The Narcissus sharpens in only one grind angle, and at 15 degrees, it’s more acute than most. Judging by the cutting feel and the knife’s low bevel height, however, we’re convinced its actual grind angle is much larger.
With the abrasives placed deep down and a little too far in the middle of the openings, the Narcissus has difficulties sharpening knives with a short or narrow blade and those with a full bolster. It tends to skip about half an inch of the blade near the heel.
The coarse stones on the Narcissus aren’t meant for serrated edges. On the other hand, it has a stone and separate slots for screwdrivers and shears and scissors, which can be handy in the kitchen.
Narcissus Electric Sharpener Review: Ease of Use
Despite its simple-looking design, the Narcissus is a little trickier to use than most. Its grinding wheels are hard to reach, while the heat-protection mechanism only reacts when the temperature gets to a dangerous high, which happens every few minutes.
The only consolation is with the maintenance, as the machine comes with replacement abrasives.
Similar to most other electric sharpeners, the Narcissus is simple to set up. The only problem is that the power switch is in a hideous corner and you can’t see it when the sharpener is placed in the right position in front of you. It’s easy to forget where the switch is if you don’t use the machine very often. Also, the power cord is too close to it and we don’t feel safe touching the cord every time we switch the machine on or off.
The slits are wide enough and taper near the abrasive, so it shouldn’t have been difficult to get the right angle. Unfortunately, it seems that the abrasives are placed a little too deep down from the slits, and it was hit or miss to get the blade to the right position every time.
The Narcissus has a rectangular design and four small suction cup feet that do a good job of keeping it in its place during sharpening. That said, because of its light weight, it tends to move following your pulling direction if placed on a slippery surface.
Its abrasives, while removable, didn’t seem to shake, move, or get stuck during our tests.
The Narcissus can get very hot before it shuts down. The highest temperature we recorded with it was 145 °F or 62.7 °C. This level of heat can cause skin damage within a few seconds, so it’s a good idea to wear gloves while sharpening in case you accidentally touch the machine during use.
On the other hand, the Narcissus is slightly quieter than most. Its loudest noise level recorded was 93.4 dB, similar to that produced by a hairdryer. And because the machine shuts down so often, you’re not likely to expose long enough for this noise to damage your hearing.As the abrasives are deep inside the slits, it doesn’t send a lot of dust into the air either.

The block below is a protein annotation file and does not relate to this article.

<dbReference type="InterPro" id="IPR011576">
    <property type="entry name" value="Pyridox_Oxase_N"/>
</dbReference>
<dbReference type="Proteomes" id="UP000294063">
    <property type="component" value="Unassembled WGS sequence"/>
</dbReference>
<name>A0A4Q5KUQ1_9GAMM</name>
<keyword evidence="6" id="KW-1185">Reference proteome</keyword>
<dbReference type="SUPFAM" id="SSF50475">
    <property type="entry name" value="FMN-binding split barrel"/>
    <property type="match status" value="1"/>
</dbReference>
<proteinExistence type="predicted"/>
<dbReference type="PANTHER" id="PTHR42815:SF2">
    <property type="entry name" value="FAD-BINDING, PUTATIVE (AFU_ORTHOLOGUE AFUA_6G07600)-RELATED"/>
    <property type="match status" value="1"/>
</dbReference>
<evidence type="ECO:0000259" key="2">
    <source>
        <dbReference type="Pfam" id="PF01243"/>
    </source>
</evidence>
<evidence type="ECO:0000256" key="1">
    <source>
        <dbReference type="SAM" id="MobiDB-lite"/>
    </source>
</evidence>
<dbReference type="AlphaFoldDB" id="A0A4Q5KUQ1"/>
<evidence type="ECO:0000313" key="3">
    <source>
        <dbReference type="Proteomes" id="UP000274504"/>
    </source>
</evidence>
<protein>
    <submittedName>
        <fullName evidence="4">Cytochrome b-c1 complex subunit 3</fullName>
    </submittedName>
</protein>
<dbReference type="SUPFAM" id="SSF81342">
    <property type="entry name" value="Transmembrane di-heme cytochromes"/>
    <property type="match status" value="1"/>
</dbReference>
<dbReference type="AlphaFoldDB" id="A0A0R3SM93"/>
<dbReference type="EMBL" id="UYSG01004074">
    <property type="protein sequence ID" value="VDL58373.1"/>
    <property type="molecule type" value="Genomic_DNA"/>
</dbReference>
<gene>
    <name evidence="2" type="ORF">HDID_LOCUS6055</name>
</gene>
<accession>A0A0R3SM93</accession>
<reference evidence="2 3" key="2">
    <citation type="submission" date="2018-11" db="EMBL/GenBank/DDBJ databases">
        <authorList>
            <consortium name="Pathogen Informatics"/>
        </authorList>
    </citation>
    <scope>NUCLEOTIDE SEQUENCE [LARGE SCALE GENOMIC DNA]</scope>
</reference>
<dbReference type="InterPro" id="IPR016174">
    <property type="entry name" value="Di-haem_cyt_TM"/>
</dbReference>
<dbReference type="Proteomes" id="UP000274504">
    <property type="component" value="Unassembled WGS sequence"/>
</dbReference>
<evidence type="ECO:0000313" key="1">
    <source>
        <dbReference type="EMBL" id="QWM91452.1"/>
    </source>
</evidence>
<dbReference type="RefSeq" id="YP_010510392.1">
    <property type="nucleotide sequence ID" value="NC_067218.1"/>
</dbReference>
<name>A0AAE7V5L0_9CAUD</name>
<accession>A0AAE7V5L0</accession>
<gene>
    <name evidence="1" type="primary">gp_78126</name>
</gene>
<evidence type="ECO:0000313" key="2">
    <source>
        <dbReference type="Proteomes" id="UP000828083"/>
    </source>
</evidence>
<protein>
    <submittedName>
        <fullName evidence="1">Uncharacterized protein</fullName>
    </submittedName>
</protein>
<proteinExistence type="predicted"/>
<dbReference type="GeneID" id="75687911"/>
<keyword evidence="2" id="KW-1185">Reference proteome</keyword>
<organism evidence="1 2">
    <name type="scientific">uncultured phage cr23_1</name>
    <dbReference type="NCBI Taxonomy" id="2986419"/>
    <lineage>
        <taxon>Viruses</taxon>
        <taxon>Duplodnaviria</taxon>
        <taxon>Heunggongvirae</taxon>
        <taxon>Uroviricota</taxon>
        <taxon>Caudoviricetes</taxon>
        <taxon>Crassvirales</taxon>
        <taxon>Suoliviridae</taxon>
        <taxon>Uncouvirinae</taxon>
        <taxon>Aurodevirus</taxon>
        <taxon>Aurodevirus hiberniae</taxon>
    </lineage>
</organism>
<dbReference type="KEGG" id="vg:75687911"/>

Though the brand claims on Amazon that they “always offer all customers 24 months after-sale service”, it’s stated in the user guide that the Narcissus is covered with a standard 1-year warranty.
Fortunately, the package includes a full set of replacement abrasives and the user guide covers the replacement instructions very thoroughly.
The Narcissus Compared to Other Products
The EdgeKeeper is in the same price range as the Narcissus and shares its heat problem but unfortunately not the thermal turnoff solution. The EdgeKeeper doesn’t pause, it simply dies off without warning. While the Narcissus’ short working time is annoying, it’s better than a machine that expires randomly.
For the same money, we think the Presto 08800 EverSharp is a much better choice. It’s faster, runs for longer, and while it doesn’t have the Narcissus’ neat, sleek look, it produces a stronger knife edge.
Cooks on a more generous budget may want to consider the Chef’s Choice Trizor XV. It sharpens to the same grind angle as the Narcissus (15 degrees) but has angle guides and creates a much nicer edge with more substantial bevels. It also accommodates more types of knives and can run for an hour without pause.
About your guide
Anh Ngo is a writer with 9 years experience at different media outlets, covering from public news and events to product testing and analysis. At HealthyKitchen101, she works across different departments, communicating closely with its network of writers, editors, and health, tech, and search engine experts to provide a meaningful and pleasant reading experience for visitors.
Lap is Head of the Research, Testing, and Review Team (RTR Team) at HealthyKitchen101.com, where he directs and supervises the testing of kitchen gadgets and appliances.